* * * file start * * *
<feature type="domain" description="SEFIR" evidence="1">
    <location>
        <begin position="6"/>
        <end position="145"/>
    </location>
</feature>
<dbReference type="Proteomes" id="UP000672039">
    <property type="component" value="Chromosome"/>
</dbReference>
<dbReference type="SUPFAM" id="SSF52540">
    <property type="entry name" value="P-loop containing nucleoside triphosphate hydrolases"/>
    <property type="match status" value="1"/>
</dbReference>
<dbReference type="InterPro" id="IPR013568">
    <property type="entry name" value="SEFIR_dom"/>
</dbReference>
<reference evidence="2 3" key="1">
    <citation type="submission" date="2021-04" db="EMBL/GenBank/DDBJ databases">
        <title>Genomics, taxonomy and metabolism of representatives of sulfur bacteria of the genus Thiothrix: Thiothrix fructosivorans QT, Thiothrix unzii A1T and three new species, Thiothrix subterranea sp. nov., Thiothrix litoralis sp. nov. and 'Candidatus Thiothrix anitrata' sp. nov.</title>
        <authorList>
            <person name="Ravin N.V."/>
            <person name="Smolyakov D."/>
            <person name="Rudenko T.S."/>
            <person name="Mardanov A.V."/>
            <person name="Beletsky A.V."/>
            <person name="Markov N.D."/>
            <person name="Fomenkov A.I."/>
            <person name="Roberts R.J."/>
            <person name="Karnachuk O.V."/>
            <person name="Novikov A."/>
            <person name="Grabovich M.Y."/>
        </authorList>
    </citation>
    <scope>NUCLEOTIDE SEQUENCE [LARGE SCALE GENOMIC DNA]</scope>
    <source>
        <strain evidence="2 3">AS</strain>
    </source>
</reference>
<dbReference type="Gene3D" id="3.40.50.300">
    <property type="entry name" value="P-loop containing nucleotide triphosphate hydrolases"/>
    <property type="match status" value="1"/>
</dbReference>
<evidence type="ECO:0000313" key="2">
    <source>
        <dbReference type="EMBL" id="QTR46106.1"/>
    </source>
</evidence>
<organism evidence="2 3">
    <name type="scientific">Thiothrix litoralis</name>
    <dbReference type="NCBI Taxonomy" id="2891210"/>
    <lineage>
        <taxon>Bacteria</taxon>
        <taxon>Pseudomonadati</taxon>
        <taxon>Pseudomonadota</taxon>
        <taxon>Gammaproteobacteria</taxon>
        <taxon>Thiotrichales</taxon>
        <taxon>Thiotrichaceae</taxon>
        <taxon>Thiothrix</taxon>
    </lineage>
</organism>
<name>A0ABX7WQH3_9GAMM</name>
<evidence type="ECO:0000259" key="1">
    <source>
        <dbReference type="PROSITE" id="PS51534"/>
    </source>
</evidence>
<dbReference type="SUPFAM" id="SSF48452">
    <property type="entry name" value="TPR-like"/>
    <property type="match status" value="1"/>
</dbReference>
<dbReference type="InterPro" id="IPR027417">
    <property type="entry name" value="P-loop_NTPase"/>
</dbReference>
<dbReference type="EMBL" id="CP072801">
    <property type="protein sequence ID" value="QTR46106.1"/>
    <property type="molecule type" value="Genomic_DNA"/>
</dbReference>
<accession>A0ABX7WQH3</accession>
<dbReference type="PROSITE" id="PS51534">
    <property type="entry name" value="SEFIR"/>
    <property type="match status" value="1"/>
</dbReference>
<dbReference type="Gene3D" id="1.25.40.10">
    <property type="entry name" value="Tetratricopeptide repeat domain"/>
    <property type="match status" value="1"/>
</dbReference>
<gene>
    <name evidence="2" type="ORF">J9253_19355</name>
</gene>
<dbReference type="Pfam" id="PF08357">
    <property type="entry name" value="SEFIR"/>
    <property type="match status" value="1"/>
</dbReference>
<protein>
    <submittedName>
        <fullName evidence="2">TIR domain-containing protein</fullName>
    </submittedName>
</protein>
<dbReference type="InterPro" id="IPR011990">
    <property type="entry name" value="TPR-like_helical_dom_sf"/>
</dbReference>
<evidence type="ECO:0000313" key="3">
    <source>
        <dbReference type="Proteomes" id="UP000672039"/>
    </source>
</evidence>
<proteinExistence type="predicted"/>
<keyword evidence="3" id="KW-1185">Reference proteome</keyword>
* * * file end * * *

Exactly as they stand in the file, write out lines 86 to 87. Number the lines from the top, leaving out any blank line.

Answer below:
</dbReference>
<gene>